[Proj] Re: "Double ellipsoid" case?

strebe at aol.com strebe at aol.com
Thu Dec 4 15:07:57 EST 2008



Thank you for summarizing. That largely concludes the discussion. I'll just clarify two matters:

>I regret that GMP is the (free) de facto standard (as you call it)
Actually, it is the practice of using geodetic data from the ellipsoid to project from a sphere that I meant to say is the de facto standard. It always has been. In practice, almost anyone who creates a small-scale map on the Mercator equatorial projection is doing exactly what the Google Maps projection does: culling their data from ellipsoidal datums but treating it as a spherical datum. That is because there is no data available for spherical datums and because the accuracy in play would not benefit from datum conversions. Google's novelty is extending that practice "all the way down" to large-scale mapping.

>Regardless of its asserted engineering optimality (I'd appreciate a reference)

I have no reference; hence my "it sure seems like it". I would be happy to defend that if anyone is interested.

Thanks, Noel, for an engaging discussion and for cogently presenting the geodesist's viewpoint.

— daan Strebe


-----Original Message-----
From: Noel Zinn <ndzinn at comcast.net>
To: 'PROJ.4 and general Projections Discussions' <proj at lists.maptools.org>
Sent: Thu, 4 Dec 2008 11:21 am
Subject: RE: [Proj] "Double ellipsoid" case?


Yes, it does depend on the application.  I typed the following on my PDA
this morning as a response to daan, but it addresses your question about my


First, let me say that although I disagree with your perspective on the
Google Maps Projection (GMP), I do understand it and accept its validity.
There are other, equally valid perspectives, however.  I work in an industry
(oil) with lots of bright people in their fields who need geodetics and
cartography to do their jobs, but who do not share your knowledge or that of
Mikael in this area.  Blunders that can cost lots of money and can risk
lives are best avoided by standardized, well-documented procedures in
geodetics and cartography.  GMP is neither standard (ellipsoid switch
between the datum and the projection) nor well documented (or this thread
would not be so long - we've both learned something).  I regret that GMP is
the (free) de facto standard (as you call it) because (1) that encourages a
relaxation of prudent geodetic and cartographic practice in general and (2)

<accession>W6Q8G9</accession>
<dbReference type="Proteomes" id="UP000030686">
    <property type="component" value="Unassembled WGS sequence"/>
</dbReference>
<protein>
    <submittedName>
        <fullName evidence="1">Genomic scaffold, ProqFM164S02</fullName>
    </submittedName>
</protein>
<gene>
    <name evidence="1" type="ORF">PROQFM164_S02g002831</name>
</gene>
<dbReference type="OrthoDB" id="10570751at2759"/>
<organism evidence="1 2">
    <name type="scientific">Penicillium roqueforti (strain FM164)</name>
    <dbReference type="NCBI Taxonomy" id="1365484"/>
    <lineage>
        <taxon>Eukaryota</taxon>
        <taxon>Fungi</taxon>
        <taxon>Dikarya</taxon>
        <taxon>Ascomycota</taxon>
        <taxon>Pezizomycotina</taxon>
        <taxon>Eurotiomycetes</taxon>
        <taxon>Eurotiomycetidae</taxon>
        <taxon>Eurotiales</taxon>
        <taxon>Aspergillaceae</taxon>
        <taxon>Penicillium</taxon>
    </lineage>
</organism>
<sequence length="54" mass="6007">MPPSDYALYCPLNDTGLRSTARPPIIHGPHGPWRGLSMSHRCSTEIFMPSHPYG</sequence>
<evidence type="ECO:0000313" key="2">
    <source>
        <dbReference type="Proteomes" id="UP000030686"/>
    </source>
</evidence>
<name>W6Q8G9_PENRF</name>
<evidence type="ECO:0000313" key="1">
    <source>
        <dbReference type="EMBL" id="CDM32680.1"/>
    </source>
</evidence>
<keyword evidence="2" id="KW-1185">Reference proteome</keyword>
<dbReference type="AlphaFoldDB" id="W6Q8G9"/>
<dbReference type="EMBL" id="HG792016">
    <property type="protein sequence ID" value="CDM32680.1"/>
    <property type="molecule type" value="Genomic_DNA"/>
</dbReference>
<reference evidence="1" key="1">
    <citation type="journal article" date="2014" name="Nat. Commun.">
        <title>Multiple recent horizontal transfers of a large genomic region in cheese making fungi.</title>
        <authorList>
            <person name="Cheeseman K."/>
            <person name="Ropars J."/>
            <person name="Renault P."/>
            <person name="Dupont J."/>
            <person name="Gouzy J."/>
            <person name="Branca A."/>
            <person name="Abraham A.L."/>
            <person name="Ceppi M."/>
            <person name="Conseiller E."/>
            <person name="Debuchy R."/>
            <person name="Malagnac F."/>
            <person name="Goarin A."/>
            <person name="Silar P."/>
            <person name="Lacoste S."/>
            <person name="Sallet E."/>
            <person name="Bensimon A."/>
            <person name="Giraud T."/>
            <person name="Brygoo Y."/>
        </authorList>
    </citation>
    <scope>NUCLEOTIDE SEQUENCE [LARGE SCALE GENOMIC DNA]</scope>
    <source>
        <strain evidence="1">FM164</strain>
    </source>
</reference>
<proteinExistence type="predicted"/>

some creative GMP user will move a GMP map from the monitor to a paper chart
to the field where a regrettable mistake can happen. Regardless of its
asserted engineering optimality (I'd appreciate a reference) Google could
have made a better choice professionally (WGS84 ellipsoidal Mercator).  You
see it differently.  That's fine.  We just disagree. 

BTW, you won't find "Google Sphere" on the web.  It's just my way of
conceptualizing GMP.


-----Original Message-----
From: proj-bounces at lists.maptools.org
[mailto:proj-bounces at lists.maptools.org] On Behalf Of Christopher Barker
Sent: Thursday, December 04, 2008 11:51=2
To: PROJ.4 and general Projections Discussions
Subject: Re: [Proj] "Double ellipsoid" case?

Noel Zinn wrote:
> My apologies for being obtuse.  My 1.0067 scale and your 0.5 percent are 
> about the same (and it's a function of latitude), but how differently we 
> react to knowledge of this fact.  The angular distortion and the scale 
> change are related, of course.  100 meters times the tangent of 0.4 
> degrees is about 70 centimeters.  That's 7m per km and 70m per 10km.
> For me (meters on the ground) it's a big deal, while you just shrug it 
> off.

whether errors of that magnitude are a "big deal" or not completely 
depends on the application.

We're talking about google maps (and OSM, and ??) here: it's a web 
mapping application -- it shows roads, and gas stations, and whatever 
other features people have added to it.

No one is putting a dividers and protractor on their computer screen to 
measure things (at least I hope not!). At most they point on the map 
with mouse and want to know what's there (or where they clicked). I've 
haven't seen even a ruler tool on it (though it could be done, of 
course). Somewhere in this thread, I think someone calculated that the 
errors could add up to a pixel or two -- who click on a screen with an 
accuracy of one pixel?

So: what possible application do you have in mind where 0.5 percent 
error could matter?

one more note: if there was a ruler tool, it could (and should) convert 
 coords to lat-long, and do the distance calculation with that, anyway.


Christopher Barker, Ph.D.

Emergency Response Division
NOAA/NOS/OR&R            (206) 526-6959   voice
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Chris.Barker at noaa.gov
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